Nevertheless, final diagnosis is made according to microscopic evaluation demonstrating islands of odontogenic epithelium embedded in cell-rich ectomesenchyme similar to dental papilla. AFO can be differentiated from AF by the radiological appearance as well as through histological evaluation.

It is also distinguishable from ameloblastic fibro-dentinoma not only because it shows dental structures resembling dentine, but also because it contains enamel-like tissues. Thus, the formation of AFO might be based on enamel matrix production, which is one of the most important features of the lesion. In addition, AF and AFO have been defined as hamartomatous lesions and are believed to be stages of odontoma formation.

The treatment of AFO is associated with conservative surgical approach. Sporadic recurrences of AFO have been attributed to the inadequate surgical removal at the time of initial treatment.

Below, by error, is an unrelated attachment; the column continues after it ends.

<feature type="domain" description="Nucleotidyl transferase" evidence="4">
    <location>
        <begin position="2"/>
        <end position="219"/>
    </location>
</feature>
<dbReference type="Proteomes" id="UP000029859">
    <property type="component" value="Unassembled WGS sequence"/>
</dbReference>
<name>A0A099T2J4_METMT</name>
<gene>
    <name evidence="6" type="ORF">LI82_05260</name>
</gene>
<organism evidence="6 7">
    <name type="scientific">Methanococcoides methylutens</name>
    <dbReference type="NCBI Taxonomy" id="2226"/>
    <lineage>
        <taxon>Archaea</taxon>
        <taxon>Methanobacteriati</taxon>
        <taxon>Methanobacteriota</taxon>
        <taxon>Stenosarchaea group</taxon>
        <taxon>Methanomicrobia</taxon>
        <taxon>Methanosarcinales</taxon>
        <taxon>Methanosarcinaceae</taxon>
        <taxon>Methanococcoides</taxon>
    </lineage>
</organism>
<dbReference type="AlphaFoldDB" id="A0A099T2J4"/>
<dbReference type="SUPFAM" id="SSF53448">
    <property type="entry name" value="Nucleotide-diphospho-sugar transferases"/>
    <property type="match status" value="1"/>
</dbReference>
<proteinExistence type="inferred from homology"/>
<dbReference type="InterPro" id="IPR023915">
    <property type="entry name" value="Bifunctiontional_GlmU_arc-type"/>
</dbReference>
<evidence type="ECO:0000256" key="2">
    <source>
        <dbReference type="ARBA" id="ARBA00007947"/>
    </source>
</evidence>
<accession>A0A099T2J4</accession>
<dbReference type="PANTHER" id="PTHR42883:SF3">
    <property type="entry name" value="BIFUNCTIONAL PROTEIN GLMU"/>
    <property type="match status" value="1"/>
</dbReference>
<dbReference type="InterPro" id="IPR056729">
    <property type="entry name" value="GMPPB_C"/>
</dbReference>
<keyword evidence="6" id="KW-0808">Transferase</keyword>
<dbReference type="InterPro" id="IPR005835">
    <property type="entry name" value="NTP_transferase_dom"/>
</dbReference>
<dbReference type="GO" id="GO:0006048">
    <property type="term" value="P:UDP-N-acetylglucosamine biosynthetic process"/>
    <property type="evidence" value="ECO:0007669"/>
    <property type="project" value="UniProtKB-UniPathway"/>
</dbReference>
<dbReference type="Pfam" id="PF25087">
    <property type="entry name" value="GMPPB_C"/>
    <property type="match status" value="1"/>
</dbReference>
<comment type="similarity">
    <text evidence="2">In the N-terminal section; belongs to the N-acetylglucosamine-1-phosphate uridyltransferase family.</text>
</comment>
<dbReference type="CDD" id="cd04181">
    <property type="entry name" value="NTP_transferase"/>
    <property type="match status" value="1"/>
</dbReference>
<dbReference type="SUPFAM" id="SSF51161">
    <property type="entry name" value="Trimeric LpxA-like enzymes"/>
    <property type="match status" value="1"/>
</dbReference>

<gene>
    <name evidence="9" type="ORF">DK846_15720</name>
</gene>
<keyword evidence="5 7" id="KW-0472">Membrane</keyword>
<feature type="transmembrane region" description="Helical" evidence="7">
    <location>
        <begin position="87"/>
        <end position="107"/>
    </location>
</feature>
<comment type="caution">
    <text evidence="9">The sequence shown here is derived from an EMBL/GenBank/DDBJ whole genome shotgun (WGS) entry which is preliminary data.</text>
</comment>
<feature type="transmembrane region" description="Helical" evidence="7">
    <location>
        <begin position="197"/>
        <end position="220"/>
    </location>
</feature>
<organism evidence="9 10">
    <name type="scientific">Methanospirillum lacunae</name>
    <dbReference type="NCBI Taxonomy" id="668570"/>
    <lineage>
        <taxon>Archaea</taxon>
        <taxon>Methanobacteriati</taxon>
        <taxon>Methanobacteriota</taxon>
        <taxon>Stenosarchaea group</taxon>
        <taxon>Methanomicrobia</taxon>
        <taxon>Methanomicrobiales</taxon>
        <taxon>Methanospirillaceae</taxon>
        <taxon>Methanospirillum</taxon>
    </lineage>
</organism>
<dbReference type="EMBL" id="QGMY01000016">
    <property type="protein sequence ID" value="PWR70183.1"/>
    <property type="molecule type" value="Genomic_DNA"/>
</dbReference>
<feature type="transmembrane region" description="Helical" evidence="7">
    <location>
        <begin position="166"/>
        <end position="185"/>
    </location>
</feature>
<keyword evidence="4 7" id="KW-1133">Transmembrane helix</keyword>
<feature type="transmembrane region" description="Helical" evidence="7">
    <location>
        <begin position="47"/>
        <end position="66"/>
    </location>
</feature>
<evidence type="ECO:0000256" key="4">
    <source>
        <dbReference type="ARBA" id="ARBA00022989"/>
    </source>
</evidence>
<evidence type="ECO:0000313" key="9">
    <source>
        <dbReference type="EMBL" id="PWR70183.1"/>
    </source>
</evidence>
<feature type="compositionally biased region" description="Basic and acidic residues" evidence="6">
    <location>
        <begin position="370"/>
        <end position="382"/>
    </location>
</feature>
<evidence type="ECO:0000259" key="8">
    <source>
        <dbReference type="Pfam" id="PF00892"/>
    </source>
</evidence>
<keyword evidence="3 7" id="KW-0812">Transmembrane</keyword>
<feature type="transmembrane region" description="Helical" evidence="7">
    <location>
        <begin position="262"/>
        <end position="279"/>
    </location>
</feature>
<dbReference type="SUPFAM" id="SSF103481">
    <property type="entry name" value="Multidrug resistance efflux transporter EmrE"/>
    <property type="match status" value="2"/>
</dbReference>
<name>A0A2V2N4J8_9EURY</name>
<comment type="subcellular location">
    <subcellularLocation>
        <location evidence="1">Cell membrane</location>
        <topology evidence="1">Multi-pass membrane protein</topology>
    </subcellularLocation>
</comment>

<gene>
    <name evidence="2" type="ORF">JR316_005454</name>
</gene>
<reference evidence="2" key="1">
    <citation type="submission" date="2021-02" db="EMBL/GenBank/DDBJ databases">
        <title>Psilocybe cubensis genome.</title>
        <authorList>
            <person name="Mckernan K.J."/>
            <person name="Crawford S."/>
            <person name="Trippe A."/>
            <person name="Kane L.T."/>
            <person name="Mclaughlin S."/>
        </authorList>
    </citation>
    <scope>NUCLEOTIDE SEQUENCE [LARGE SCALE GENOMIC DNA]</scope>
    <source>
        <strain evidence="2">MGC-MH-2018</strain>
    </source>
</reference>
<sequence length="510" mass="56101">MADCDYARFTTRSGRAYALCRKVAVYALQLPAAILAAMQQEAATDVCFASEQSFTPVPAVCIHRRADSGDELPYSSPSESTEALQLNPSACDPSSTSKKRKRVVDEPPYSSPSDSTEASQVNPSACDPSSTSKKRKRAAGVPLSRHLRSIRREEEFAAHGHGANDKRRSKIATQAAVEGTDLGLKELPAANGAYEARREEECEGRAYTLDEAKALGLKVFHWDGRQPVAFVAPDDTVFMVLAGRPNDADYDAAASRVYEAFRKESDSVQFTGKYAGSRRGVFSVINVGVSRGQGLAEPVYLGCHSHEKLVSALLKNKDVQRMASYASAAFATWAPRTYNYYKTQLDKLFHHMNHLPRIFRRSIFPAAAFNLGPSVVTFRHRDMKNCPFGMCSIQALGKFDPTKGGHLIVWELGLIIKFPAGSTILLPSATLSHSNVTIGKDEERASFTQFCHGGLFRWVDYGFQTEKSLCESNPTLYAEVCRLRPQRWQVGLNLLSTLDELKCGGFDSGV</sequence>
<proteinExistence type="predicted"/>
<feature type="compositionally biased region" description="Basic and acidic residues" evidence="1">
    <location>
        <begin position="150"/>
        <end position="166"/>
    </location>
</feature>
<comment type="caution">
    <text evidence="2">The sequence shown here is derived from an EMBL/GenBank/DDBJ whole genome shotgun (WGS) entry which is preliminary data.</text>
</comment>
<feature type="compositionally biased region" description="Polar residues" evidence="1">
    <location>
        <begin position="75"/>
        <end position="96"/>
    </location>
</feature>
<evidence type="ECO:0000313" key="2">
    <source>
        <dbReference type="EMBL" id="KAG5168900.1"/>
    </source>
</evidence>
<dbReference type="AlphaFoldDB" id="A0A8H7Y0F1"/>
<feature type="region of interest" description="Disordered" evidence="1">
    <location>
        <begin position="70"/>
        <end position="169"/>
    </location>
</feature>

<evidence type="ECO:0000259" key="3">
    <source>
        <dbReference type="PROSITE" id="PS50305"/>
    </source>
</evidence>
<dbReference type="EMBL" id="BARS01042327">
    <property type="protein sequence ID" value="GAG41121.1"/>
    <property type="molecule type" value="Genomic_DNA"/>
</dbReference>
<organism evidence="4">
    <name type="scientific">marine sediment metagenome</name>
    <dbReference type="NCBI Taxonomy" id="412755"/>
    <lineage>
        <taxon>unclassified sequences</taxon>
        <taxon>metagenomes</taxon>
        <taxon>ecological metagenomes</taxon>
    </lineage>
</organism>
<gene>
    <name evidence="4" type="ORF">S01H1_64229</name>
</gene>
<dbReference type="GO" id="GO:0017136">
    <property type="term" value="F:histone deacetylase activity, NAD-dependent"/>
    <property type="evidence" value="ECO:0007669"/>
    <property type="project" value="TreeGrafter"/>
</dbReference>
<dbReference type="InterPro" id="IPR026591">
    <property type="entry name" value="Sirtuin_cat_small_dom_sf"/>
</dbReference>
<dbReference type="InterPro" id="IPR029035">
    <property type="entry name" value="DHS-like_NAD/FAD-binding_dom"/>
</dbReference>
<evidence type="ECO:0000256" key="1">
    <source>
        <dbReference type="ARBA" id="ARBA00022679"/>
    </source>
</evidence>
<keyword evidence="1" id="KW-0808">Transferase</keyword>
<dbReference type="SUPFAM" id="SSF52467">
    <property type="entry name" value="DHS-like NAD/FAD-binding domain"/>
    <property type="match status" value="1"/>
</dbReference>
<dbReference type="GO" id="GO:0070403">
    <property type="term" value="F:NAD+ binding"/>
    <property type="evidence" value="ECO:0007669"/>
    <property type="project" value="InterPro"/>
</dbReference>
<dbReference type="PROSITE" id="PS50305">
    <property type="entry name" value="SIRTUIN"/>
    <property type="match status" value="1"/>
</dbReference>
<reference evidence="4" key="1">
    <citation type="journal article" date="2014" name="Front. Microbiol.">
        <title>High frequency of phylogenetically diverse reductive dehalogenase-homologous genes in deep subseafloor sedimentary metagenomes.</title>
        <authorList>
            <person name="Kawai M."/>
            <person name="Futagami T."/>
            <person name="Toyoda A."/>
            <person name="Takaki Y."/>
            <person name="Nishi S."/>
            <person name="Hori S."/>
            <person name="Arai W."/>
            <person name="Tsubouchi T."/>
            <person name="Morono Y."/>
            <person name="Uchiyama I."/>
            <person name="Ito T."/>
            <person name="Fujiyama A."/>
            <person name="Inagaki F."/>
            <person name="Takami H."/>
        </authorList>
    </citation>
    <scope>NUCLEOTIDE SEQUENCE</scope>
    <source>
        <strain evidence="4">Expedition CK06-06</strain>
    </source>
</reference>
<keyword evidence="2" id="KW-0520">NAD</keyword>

Some other reports demonstrated that amelolastic conservative enucleation is enough. There is a controversy in the literature regarding extraction or retaining the associated tooth bud in the case of AFO.

Majority of the articles state that the associated tooth bud has to be removed in order to avoid recurrence. Clinicians when dealing with radiopaque mass in posterior maxilla of children should keep the possibility of rare mixed odontogenic tumour in mind.

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Most of these benign lesions on complete excision heal well, but they need long-term follow-up. This case report is the surgical treatment of an odontogenic tumour in the maxilla.

The treatment of Amelobalstic fibro odontoma is surgical excision. The treatment plan was approved in the joint discussion by the maxillofacail surgeons, pedodontist and oral pathologist who are co authors for this paper.